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Old 02-05-2012, 09:03 PM   #1
danielbmartin
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awk - syntax error


I'm learning awk and wrote a simple test program. The desired operation is to read a file of words and output only those which...
- are five characters long
- have the same letter in position 2 and 5.
A sample input file...
Quote:
apple
orange
onion
banana
war
peace
surrender
The desired output file...
Quote:
onion
peace
I wrote this...
Code:
cat < $InFile \
|awk '{length($0)=5 && substr($0,2,1)==substr($0,5,1)}{print}' \
> Work04
... and get a syntax error. Please advise.

Daniel B. Martin
 
Old 02-05-2012, 10:25 PM   #2
jhwilliams
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Very close! How about this:

Code:
cat < $InFile | \
awk '{ if (5 == length($0) && substr($0,2,1) == substr($0,5,1)) print $0 }' \
> $OutFile
 
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Old 02-05-2012, 10:42 PM   #3
firstfire
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Hi.

For learning purposes here is another solution
Code:
$ awk -F '' 'NF==5 && $2==$5' infile.txt 
onion
peace
-F '' -- set field separator to empty string, in which case awk treats each character as a field.
NF -- number of fields; in this case -- length of words.
$2, $5 -- second and 5th character in the string.

EDIT:
1) Note that if there are no action "{...}" after a pattern (or logical expression) then, by default, awk assumes '{print $0;}'

2) from info gawk:
Quote:
* Null strings are removed when they occur as part of a non-null
command-line argument, while explicit non-null objects are kept.
For example, to specify that the field separator `FS' should be
set to the null string, use:

awk -F "" 'PROGRAM' FILES # correct

Don't use this:

awk -F"" 'PROGRAM' FILES # wrong!

In the second case, `awk' will attempt to use the text of the
program as the value of `FS', and the first file name as the text
of the program! This results in syntax errors at best, and
confusing behavior at worst.

Last edited by firstfire; 02-05-2012 at 10:53 PM.
 
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Old 02-06-2012, 03:44 PM   #4
danielbmartin
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Quote:
Originally Posted by jhwilliams View Post
Very close! How about this:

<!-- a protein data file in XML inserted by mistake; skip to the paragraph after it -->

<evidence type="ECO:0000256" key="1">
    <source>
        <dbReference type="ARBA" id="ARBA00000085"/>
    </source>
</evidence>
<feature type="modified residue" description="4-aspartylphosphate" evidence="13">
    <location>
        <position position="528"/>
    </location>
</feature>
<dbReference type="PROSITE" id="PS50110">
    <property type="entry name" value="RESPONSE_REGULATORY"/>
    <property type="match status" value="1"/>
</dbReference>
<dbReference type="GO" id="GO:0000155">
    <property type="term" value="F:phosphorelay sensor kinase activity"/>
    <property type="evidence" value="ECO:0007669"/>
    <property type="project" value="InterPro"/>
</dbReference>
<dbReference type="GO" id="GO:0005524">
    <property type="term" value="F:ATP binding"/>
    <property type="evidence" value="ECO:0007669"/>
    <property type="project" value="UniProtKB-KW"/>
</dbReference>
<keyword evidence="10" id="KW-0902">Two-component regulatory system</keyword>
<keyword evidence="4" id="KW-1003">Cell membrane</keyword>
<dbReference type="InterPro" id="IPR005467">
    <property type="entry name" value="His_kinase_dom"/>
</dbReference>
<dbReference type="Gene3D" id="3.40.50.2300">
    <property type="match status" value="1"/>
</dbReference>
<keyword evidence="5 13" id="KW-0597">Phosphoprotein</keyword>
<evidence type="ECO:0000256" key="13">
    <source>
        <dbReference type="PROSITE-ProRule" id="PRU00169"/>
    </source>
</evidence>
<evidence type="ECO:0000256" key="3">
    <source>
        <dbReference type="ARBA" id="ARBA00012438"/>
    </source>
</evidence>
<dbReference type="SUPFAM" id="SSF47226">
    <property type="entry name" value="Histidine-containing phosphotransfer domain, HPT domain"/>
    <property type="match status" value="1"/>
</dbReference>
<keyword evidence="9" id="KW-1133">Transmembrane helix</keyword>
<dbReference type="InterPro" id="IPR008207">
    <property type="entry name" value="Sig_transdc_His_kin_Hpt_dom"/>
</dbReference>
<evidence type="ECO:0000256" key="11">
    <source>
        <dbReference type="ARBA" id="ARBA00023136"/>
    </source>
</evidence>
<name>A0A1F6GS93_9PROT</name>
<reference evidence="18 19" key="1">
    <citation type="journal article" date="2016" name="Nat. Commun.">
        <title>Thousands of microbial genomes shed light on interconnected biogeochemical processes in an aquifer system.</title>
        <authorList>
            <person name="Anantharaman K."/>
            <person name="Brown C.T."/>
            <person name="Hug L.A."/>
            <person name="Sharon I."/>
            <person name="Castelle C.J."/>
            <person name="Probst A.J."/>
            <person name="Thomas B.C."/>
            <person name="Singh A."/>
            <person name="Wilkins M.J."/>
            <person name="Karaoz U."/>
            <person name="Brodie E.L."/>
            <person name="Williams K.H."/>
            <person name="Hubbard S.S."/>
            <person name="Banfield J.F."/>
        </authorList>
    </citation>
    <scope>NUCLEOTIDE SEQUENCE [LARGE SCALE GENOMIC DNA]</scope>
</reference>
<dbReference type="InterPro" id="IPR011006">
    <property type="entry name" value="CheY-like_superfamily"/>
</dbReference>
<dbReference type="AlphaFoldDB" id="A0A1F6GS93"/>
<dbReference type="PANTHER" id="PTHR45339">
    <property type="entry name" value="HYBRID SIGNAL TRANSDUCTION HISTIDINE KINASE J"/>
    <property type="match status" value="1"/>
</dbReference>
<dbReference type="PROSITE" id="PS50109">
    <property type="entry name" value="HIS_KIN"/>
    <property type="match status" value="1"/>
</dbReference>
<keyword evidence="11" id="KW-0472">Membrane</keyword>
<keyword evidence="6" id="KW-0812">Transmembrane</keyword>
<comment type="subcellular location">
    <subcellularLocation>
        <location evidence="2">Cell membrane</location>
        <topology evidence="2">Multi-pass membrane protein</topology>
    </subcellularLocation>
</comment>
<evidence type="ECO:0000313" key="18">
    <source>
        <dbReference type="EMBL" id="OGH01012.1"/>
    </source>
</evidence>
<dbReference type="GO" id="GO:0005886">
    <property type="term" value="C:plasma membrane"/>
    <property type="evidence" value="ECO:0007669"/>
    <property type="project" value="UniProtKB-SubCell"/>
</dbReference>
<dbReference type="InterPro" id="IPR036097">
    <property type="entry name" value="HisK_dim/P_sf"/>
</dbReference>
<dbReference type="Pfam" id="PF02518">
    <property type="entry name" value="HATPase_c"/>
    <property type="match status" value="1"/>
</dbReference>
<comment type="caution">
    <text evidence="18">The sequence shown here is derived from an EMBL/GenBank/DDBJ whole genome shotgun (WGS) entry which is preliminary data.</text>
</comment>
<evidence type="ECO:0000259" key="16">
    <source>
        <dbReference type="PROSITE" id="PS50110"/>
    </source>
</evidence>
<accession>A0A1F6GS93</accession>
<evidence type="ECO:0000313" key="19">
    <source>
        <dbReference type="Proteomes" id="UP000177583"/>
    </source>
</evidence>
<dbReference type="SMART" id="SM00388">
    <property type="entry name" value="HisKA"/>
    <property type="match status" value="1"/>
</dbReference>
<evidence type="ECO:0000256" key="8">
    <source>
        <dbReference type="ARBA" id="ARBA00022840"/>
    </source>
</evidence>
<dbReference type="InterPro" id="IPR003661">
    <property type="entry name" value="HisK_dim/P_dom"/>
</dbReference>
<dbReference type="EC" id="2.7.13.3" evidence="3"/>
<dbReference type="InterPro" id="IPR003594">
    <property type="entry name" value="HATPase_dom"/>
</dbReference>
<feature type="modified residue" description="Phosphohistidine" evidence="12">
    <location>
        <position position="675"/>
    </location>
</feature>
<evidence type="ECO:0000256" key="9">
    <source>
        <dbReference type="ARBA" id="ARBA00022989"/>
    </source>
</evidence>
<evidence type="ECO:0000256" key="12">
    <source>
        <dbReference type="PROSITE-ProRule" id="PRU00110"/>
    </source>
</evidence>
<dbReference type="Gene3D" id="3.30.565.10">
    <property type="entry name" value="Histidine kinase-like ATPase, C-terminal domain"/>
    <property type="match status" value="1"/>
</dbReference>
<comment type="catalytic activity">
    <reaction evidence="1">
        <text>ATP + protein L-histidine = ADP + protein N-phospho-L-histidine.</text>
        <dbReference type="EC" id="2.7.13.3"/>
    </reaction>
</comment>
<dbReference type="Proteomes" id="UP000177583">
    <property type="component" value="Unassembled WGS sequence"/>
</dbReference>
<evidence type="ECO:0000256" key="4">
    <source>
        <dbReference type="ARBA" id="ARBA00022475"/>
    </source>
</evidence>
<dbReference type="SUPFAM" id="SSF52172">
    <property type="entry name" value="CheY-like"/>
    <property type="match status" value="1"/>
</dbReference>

Code:
cat < $InFile | \
awk '{ if (5 == length($0) && substr($0,2,1) == substr($0,5,1)) print $0 }' \
> $OutFile
Thank you for correcting my faulty code. Your solution is readable and I like it.

I made the next step by parameterizing this line.
Code:
# Parameterize the word length and "must match" character positions.
WL=6
p1=2
p2=5
cat < $InFile \
|awk '{ if (length($0)=='"$WL"'&&substr($0,'"$p1"',1)==substr($0,'"$p2"',1)) print $0 }' \
> $Work05
This works but the combination of single quotes and double quotes detracts from readability. Is there a cleaner way?

Daniel B. Martin
 
Old 02-06-2012, 03:52 PM   #5
danielbmartin
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Quote:
Originally Posted by firstfire View Post
For learning purposes here is another solution
Code:
$ awk -F '' 'NF==5 && $2==$5' infile.txt 
onion
peace
-F '' -- set field separator to empty string, in which case awk treats each character as a field.
NF -- number of fields; in this case -- length of words.
$2, $5 -- second and 5th character in the string.
Thank you, firstfire, for this remarkably concise solution. Setting the field separator character to the null string is clever!

I made the next step by parameterizing this line.
Code:
# Parameterize the word length and "must match" character positions.
WL=6
p1=2
p2=5
cat < $InFile \
|awk -F '' 'NF=='"$WL"' && $'"$p1"'==$'"$p2"' ' \
> $Work07
This works but the combination of single quotes and double quotes detracts from readability. Is there a cleaner way?

Daniel B. Martin
 
Old 02-06-2012, 04:11 PM   #6
firstfire
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Hi.
Quote:
Originally Posted by danielbmartin View Post
This works but the combination of single quotes and double quotes detracts from readability. Is there a cleaner way?
Yes, definitely.

Code:
$ awk -v WL=5 -v p1=2 -v p2=5 '{ if (length==WL && substr($0,p1,1)==substr($0,p2,1)) print}' infile.txt 
onion
peace
As you can see, one may pass variables to awk script using `-v' option.

I'd like to dissuade you from writing awk programs in C (as well as C++ programs in C etc) IMHO, each language has it own preferable thought patterns, and you should learn them, not only the syntax. In case of awk, typically, you should think of input data as a sequence of records, each one consists of fields. Using this simple paradigm you can move mountains!
 
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Old 03-14-2012, 01:31 PM   #7